Carbimazole review

Carbimazole is an imidazole antithyroid agent under a class of drugs known as pro-drugs. It is considered a pro-drug because it converts to methimazole after being absorbed by the body, generating an antithyroid action that works against hyperthyroidism (excessive production of thyroid hormones) and thyrotoxicosis (inflammation of the thyroid gland).

Carbimazole is sold under different brand names, which include Atirozidina, Basolest, CG1, Carbimazol Spofa, Carbotiroid, Mertiran, Neo-Mercazole, Neo-Theyreostat, Neo-Tireol, Neomercazole and Tyrazol, among others. It is generally indicated for hyperthyroidism, when preparing a patient for thyroidectomy (surgical removal of all or part of the thyroid gland), or used together with radio-iodine therapy in cases of hyperthyroidism.

Hyperthyroidism occurs when the thyroid gland produces an excessive amount of T3 (triiosdothyronine) or T4 (thyroxine) hormones. The thyroid hormones regulate our metabolism, and too many thyroid hormones in the body will speed up the rate of metabolism, including the digestion and cardiovascular functions. Symptoms of hyperthyroidism include palpitations, intolerance for heat, insomnia, breathing difficulties, frequent bowel movement, fatigue, weight loss, warm moist skin, muscle weakness, hair loss, trembling hands, and light or absent menstrual periods.

Iodine is one of the prime elements in the formation of thyroid hormones. Carbimazole works by preventing iodine from coming together with other components to form thyroid hormones. This action decreases thyroid function by reducing the thyroid gland's production of thyroid hormones. The effects of Carbimazole are usually felt within three to four weeks of treatment, as the body will need to use up the thyroid hormones already existing before the medication was started.

Patients who suffer from hyperthyroidism need to inform their doctor if they are allergic to Carbimazole or any of its ingredients. If they experience any allergic reactions during treatment, drug intake should be stopped immediately until further medical advise. Patients who are pregnant should use Carbimazole with extreme caution, and only if the benefits of taking the medication outweighs the risk of harming the unborn child. As Carbimazole passes into breast milk, doctors do not recommend breastfeeding while taking this drug as it might inadvertently harm the nursing infant.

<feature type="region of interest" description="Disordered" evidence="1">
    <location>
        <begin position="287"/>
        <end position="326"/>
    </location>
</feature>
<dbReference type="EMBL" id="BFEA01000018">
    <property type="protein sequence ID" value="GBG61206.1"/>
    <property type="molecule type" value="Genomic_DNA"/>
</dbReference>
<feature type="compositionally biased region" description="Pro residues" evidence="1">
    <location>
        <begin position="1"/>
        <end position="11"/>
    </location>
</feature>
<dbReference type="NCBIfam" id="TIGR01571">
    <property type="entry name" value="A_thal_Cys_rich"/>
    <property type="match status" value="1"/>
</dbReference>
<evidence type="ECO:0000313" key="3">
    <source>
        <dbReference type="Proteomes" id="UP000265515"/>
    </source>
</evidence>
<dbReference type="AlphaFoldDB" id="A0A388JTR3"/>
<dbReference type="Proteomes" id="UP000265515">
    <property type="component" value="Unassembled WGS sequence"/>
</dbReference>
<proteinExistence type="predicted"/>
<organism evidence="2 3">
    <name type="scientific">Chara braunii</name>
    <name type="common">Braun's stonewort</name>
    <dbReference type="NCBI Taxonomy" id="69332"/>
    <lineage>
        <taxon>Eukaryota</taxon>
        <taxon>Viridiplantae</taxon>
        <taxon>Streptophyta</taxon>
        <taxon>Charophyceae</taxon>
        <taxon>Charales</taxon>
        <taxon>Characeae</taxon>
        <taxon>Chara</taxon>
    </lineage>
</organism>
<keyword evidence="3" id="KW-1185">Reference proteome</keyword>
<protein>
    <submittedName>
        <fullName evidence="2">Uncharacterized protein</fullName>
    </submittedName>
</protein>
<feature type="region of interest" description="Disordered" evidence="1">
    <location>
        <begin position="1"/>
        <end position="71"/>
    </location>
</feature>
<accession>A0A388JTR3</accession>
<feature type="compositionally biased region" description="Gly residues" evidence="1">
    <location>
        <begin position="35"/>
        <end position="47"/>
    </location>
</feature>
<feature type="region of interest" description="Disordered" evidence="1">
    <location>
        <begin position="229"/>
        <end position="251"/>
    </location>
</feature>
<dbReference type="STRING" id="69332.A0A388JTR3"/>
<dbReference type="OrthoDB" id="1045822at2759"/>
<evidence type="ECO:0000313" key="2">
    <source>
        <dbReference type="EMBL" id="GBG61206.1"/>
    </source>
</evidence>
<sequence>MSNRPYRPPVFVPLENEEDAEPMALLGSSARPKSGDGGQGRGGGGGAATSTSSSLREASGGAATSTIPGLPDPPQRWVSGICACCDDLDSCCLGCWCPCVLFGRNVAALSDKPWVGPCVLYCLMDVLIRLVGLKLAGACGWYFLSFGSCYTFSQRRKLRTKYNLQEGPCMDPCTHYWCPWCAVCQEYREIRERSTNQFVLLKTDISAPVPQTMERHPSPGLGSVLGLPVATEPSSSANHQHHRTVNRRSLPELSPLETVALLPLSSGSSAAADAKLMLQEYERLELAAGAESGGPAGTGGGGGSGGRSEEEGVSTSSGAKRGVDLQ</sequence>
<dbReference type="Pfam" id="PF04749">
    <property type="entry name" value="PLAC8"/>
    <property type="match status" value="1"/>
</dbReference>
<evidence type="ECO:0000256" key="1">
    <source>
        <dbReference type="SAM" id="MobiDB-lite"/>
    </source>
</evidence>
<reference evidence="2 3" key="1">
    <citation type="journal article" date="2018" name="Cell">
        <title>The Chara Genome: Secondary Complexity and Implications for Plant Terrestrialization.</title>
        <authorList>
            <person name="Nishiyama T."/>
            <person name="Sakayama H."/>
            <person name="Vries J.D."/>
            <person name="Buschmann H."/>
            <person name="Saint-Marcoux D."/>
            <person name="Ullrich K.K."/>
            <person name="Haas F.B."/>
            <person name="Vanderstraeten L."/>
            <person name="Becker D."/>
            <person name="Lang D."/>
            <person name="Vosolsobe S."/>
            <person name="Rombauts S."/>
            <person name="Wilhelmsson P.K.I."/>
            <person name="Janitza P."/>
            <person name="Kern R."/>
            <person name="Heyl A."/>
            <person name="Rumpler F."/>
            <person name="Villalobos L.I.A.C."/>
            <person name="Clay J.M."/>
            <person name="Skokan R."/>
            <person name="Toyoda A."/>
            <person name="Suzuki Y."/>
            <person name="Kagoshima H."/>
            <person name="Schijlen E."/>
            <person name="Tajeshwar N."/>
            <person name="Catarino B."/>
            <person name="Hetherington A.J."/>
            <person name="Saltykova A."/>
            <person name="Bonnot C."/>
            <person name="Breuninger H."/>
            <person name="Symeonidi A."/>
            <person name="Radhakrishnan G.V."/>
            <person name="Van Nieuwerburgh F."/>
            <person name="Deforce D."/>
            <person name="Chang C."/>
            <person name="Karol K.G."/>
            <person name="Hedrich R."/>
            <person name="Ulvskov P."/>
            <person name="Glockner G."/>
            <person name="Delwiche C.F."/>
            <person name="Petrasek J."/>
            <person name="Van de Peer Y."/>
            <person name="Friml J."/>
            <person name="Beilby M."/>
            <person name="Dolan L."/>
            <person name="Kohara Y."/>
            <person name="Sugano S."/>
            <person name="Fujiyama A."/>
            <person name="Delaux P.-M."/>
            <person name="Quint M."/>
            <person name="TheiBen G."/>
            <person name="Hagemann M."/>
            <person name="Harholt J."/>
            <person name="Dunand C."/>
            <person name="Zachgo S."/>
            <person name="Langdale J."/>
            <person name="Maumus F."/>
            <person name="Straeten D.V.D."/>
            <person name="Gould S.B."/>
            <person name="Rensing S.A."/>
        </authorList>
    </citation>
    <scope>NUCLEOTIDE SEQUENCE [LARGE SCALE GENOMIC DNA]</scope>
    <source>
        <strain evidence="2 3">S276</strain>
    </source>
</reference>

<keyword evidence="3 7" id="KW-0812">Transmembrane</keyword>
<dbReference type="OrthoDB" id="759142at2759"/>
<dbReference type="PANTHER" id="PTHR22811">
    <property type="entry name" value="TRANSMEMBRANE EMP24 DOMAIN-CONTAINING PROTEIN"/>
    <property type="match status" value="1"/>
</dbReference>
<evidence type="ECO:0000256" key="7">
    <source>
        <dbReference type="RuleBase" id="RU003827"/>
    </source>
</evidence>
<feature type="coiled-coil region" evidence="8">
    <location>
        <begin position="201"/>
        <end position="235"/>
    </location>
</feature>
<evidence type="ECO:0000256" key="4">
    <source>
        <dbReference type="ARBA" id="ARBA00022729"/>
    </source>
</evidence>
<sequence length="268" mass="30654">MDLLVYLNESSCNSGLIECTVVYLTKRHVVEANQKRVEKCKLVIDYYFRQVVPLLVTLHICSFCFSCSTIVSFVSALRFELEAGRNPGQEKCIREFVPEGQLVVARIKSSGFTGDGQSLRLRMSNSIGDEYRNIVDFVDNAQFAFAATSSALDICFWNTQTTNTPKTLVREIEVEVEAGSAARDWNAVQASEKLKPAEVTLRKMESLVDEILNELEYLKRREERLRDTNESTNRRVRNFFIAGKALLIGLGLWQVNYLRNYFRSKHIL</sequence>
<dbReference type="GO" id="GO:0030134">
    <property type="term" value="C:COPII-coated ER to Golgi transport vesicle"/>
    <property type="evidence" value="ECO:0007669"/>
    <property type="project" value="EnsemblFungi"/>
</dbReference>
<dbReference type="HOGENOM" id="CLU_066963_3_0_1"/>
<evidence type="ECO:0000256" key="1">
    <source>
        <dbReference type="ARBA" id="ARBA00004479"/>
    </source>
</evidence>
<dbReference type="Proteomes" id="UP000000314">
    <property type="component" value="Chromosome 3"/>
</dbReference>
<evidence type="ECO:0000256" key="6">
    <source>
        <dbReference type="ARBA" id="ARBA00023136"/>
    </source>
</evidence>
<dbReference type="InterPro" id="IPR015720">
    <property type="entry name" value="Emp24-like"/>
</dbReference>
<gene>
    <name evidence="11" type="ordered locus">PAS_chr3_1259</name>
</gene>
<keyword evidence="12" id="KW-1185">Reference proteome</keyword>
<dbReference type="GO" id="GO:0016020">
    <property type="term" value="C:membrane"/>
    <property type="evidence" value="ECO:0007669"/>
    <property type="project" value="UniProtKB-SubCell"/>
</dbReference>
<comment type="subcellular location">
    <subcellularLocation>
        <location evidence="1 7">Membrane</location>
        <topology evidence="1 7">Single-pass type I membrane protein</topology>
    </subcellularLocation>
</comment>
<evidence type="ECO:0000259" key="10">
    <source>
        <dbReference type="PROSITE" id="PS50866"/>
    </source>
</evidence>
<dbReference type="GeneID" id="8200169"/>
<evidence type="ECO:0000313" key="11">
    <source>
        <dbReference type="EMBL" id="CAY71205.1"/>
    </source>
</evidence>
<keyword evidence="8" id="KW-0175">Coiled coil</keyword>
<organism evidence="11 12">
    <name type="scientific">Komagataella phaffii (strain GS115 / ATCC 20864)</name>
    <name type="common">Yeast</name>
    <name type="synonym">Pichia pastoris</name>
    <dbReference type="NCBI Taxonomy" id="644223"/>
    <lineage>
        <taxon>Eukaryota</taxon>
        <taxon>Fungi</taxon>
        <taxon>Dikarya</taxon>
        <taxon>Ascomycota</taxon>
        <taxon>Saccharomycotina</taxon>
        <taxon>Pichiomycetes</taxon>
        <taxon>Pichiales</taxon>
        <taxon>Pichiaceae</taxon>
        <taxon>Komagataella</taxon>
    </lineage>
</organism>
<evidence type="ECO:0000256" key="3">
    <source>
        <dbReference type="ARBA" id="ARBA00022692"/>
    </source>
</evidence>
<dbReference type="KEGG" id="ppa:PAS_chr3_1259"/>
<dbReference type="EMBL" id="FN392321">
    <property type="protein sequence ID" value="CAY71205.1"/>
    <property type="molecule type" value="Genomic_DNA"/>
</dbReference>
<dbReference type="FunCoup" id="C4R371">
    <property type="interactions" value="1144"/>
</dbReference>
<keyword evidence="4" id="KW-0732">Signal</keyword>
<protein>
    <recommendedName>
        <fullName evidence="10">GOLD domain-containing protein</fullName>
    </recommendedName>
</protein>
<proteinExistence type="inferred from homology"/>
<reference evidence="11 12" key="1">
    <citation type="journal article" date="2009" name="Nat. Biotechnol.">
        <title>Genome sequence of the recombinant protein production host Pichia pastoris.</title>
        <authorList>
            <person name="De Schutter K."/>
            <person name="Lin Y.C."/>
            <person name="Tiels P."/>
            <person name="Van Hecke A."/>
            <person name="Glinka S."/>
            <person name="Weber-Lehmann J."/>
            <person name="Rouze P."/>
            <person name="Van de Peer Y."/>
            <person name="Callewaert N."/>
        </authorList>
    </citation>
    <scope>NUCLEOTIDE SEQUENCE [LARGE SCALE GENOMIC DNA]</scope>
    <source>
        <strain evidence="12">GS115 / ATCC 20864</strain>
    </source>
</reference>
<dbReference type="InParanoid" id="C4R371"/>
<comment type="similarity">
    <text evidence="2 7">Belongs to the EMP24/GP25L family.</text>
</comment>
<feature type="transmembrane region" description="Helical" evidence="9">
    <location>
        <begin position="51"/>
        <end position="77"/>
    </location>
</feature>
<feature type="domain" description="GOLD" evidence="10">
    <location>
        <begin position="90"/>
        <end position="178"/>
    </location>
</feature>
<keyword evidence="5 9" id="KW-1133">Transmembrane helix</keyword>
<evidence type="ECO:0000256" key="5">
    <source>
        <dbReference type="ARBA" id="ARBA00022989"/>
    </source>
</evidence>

People who are taking Carbimazole may experience side effects like headaches, pruritus (itching), nausea, blood disorders, diarrhea, constipation, nausea, vomiting and stomach aches, myalgia (muscle pain), arthralgia (joint pain), jaundice (yellowing of the skin), hair loss, and a skin rash.

One serious side effect is a decrease in the bone marrow's production of blood cells, also known as bone marrow suppression. If this is accompanied by signs of an infection like a fever, a sore throat or mouth ulcers, the condition is considered serious and will need immediate medical attention.

The patient may experience some or all of the side effects associated with taking Carbimazole. However, if other side effects become apparent, they should consult their doctor immediately.

Carbimazole is manufactured in pink, circular 20 and 5 mg. tablets. Doctors will usually prescribe a gradually reduced dosage just enough to control the condition. A higher dosage of Carbimazole may result in an enlargement of the thyroid gland.

Carbimazole has the following structural formula:

Chemical structure of carbimazole

• Molecular formula of carbimazole is C7H10N2O2S
• Chemical IUPAC Name is ethyl 3-methyl-2-sulfanylideneimidazole-1-carboxylate
• Molecular weight is 186.2315 g/mol
Carbimazole available : 20mg tablets

Brand name(s): Athyromazole, Atirozidina, Basolest, Carbethoxymethimazole, Carbimazol, Carbimazol Spofa, Carbimazolum, Carbotiroid, Mertiran, Neo-Mercazole, Neo-Thyreostat, Neo-Tireol, Neomercazole, Tyrazol

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